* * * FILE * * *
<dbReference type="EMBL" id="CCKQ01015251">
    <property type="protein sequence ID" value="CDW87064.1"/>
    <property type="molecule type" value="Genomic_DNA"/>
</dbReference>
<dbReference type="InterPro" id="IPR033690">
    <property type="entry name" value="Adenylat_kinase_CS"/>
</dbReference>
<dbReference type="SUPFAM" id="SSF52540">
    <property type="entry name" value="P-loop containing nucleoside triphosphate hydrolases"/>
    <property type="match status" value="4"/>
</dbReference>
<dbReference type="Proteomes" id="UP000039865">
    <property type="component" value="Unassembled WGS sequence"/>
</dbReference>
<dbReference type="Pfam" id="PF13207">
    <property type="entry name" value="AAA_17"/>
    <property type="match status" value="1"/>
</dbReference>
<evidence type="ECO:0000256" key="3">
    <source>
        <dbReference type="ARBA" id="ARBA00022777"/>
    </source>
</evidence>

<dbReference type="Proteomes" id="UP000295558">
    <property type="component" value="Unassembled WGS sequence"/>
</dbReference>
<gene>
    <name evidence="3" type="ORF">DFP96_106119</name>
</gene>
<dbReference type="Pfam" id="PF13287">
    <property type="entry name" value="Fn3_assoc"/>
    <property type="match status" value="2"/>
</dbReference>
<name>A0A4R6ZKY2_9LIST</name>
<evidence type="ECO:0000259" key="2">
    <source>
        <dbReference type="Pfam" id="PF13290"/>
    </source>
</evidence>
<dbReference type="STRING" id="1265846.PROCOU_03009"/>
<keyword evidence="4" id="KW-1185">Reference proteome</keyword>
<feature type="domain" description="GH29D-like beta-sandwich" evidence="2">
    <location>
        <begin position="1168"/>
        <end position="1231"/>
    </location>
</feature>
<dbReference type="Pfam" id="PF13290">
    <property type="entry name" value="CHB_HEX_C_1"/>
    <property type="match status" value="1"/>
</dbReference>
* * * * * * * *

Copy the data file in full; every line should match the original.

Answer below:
<dbReference type="EMBL" id="CCKQ01015251">
    <property type="protein sequence ID" value="CDW87064.1"/>
    <property type="molecule type" value="Genomic_DNA"/>
</dbReference>
<dbReference type="InterPro" id="IPR033690">
    <property type="entry name" value="Adenylat_kinase_CS"/>
</dbReference>
<dbReference type="SUPFAM" id="SSF52540">
    <property type="entry name" value="P-loop containing nucleoside triphosphate hydrolases"/>
    <property type="match status" value="4"/>
</dbReference>
<dbReference type="Proteomes" id="UP000039865">
    <property type="component" value="Unassembled WGS sequence"/>
</dbReference>
<dbReference type="Pfam" id="PF13207">
    <property type="entry name" value="AAA_17"/>
    <property type="match status" value="1"/>
</dbReference>
<evidence type="ECO:0000256" key="3">
    <source>
        <dbReference type="ARBA" id="ARBA00022777"/>
    </source>
</evidence>

<dbReference type="Proteomes" id="UP000295558">
    <property type="component" value="Unassembled WGS sequence"/>
</dbReference>
<gene>
    <name evidence="3" type="ORF">DFP96_106119</name>
</gene>
<dbReference type="Pfam" id="PF13287">
    <property type="entry name" value="Fn3_assoc"/>
    <property type="match status" value="2"/>
</dbReference>
<name>A0A4R6ZKY2_9LIST</name>
<evidence type="ECO:0000259" key="2">
    <source>
        <dbReference type="Pfam" id="PF13290"/>
    </source>
</evidence>
<dbReference type="STRING" id="1265846.PROCOU_03009"/>
<keyword evidence="4" id="KW-1185">Reference proteome</keyword>
<feature type="domain" description="GH29D-like beta-sandwich" evidence="2">
    <location>
        <begin position="1168"/>
        <end position="1231"/>
    </location>
</feature>
<dbReference type="Pfam" id="PF13290">
    <property type="entry name" value="CHB_HEX_C_1"/>
    <property type="match status" value="1"/>
</dbReference>